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Water supply and wastewater systems: Water supply systems can also experience long-lasting outages from acute shocks like hurricanes and flooding. Two weeks after Hurricane Katrina in 2005, 70 percent of affected drinking water facilities were still offline. Flooding can also result in long recovery periods. Effects are more dramatic in the developing world, where contamination of drinking water is common, and cholera and E. coli frequently cause widespread diarrhea outbreaks in the aftermath of floods. Water treatment systems, however, such as desalination plants, could be increasingly used to limit the impacts of drought. Wastewater systems also suffer as a result of climate shocks. During drought, sewers can have inadequate flow, resulting in blockages and the inability to process human waste. Blockages lead to the possibility of sewage systems bursting in the middle of urban areas. But the biggest threat to wastewater systems is flooding, particularly during hurricanes. Similar but more gradual wastewater overflows are also happening because of chronic stresses. In 2018, rainfall in the city of Richmond, Virginia, was more than 50 percent above average, and as a result 15,500 cubic meters of untreated sewage spilled into the James River.

Telecommunications: A fast-growing sector, telecommunications infrastructure has more agility and redundancy, yet as the world’s dependence on the communications network increases, climate risks will also grow. High winds or trees can fell cell phone towers and telephone poles, blow down telephone lines and base stations, and knock microwave receivers out of alignment. Above-ground cabling is at more risk than buried lines of support and pole failures, damage from debris and falling objects (such as trees), and breakage from tension caused by extreme wind speeds. Flooding and hurricanes are the biggest threats. In 2015–16, floods in the United Kingdom inundated a number of key telecom assets, cutting off thousands of homes, businesses and critical public services such as the police. Hurricanes Irma and Maria caused devastation to telecom infrastructure in the Caribbean, with over 90 percent of mobile sites destroyed in Puerto Rico, St. Martin, Dominica, and Antigua and Barbuda. These threats interfere with the system just when it is needed most for disaster recovery.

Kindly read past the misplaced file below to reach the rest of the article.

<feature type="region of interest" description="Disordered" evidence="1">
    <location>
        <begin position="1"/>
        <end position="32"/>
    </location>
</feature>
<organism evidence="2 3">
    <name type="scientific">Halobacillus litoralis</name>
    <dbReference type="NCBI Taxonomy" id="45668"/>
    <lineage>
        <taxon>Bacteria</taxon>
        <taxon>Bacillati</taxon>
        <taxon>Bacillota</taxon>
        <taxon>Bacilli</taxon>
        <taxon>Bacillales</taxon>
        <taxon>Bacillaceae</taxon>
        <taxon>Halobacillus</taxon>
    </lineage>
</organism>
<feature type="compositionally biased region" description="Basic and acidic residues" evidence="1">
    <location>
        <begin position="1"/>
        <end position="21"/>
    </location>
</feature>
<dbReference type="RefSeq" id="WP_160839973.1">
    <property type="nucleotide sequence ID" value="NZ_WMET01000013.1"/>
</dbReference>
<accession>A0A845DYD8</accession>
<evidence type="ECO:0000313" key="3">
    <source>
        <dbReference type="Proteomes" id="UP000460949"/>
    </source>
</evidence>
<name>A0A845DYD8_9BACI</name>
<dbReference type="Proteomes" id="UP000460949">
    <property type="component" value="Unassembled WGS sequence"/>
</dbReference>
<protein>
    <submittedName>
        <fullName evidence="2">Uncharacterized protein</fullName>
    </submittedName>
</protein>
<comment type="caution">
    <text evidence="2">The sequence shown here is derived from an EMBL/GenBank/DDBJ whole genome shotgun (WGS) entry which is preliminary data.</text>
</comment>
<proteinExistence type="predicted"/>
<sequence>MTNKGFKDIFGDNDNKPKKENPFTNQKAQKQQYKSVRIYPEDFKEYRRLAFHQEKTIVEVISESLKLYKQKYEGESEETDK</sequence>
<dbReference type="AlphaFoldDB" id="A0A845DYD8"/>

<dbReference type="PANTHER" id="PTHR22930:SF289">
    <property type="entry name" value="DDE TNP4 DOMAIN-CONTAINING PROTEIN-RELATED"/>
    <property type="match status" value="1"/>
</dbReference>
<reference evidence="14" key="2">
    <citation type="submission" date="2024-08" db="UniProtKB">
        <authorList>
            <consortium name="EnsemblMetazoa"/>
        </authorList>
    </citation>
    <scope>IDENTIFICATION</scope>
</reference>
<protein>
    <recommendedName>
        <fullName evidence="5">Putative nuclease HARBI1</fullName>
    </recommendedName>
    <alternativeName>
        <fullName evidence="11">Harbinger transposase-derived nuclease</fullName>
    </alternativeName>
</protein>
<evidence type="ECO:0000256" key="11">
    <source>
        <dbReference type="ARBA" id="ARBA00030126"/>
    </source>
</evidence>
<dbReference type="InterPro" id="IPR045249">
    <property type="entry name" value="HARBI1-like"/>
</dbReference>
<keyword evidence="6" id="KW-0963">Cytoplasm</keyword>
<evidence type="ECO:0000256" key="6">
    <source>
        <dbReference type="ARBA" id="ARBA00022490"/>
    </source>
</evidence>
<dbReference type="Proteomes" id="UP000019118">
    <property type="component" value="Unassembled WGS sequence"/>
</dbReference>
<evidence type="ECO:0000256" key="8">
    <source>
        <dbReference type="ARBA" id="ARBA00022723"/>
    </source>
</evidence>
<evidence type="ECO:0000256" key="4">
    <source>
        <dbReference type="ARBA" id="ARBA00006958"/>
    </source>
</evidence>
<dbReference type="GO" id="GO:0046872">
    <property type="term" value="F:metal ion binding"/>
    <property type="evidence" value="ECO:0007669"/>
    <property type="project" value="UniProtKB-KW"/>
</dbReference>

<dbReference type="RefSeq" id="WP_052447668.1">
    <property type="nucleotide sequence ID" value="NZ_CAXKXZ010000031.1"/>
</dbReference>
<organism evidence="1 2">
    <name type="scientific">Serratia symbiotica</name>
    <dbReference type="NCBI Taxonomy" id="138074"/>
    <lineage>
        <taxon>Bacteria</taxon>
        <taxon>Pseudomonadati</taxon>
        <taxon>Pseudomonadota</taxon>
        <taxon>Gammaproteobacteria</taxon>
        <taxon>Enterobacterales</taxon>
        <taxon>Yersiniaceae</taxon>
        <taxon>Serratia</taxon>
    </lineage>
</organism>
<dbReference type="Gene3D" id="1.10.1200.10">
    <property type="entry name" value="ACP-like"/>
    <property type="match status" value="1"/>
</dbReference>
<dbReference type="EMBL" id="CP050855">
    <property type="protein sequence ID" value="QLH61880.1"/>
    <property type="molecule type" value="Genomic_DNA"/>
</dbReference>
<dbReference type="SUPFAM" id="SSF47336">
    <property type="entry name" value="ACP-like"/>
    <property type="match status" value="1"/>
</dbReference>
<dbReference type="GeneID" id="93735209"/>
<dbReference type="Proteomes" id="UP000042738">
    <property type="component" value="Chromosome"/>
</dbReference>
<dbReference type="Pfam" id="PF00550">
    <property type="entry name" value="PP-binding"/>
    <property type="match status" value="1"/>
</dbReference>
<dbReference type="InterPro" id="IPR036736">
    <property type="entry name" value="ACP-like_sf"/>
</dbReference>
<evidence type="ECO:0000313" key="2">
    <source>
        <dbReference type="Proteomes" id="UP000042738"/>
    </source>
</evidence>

What can be done to lessen the impact of climate change on global infrastructure?

Infrastructure is expected to bear the brunt of anticipated climate change adaptation costs, typically estimated to be between 60 and 80 percent of total climate change adaptation spending globally, which could average $150 billion to $450 billion per year on infrastructure in 2050. However, most estimates of the cost of adaptation relative to current assets are small compared with the scale of infrastructure investments. Estimates vary significantly, but consensus puts adaptation spending for new assets at about 1 to 2 percent of total infrastructure spending a year.

Adaptation should be tailored to the specific hazard and infrastructure risks. However, opportunities exist for adaptation that are relevant for all infrastructure sectors. Examples of ways to adapt current and future infrastructure to climate risks can be considered including by:

  • reducing exposure through transparency
  • accelerating investment in resilience
  • mobilizing capital to fund adaptation

For additional details, download the case study, Will infrastructure bend or break under climate stress? (PDF–800KB).

How global infrastructure evolves over the next 50 years may be a major determinant of the impact of climate change on civilization. More money will need to be spent both on and in support of infrastructure, and in new ways. Building slightly higher walls, metaphorically or literally, may not be the best solution. And the risks extend beyond infrastructure. A failure to adapt by not taking climate change into account in the design, construction, and maintenance of infrastructure assets will not only cause costs to owners and operators but will leave entire communities exposed and vulnerable. Adaptation can deliver a strong return both by reducing costs from climate-related damage to infrastructure itself and by avoiding significant knock-on effects in wider society.


About this case study:

In January 2020, the McKinsey Global Institute published Climate risk and response: Physical hazards and socioeconomic impacts. In that report, we measured the impact of climate change by the extent to which it could affect human beings, human-made physical assets, and the natural world over the next three decades. In order to link physical climate risk to socioeconomic impact, we investigated nine specific cases that illustrated exposure to climate change extremes and proximity to physical thresholds.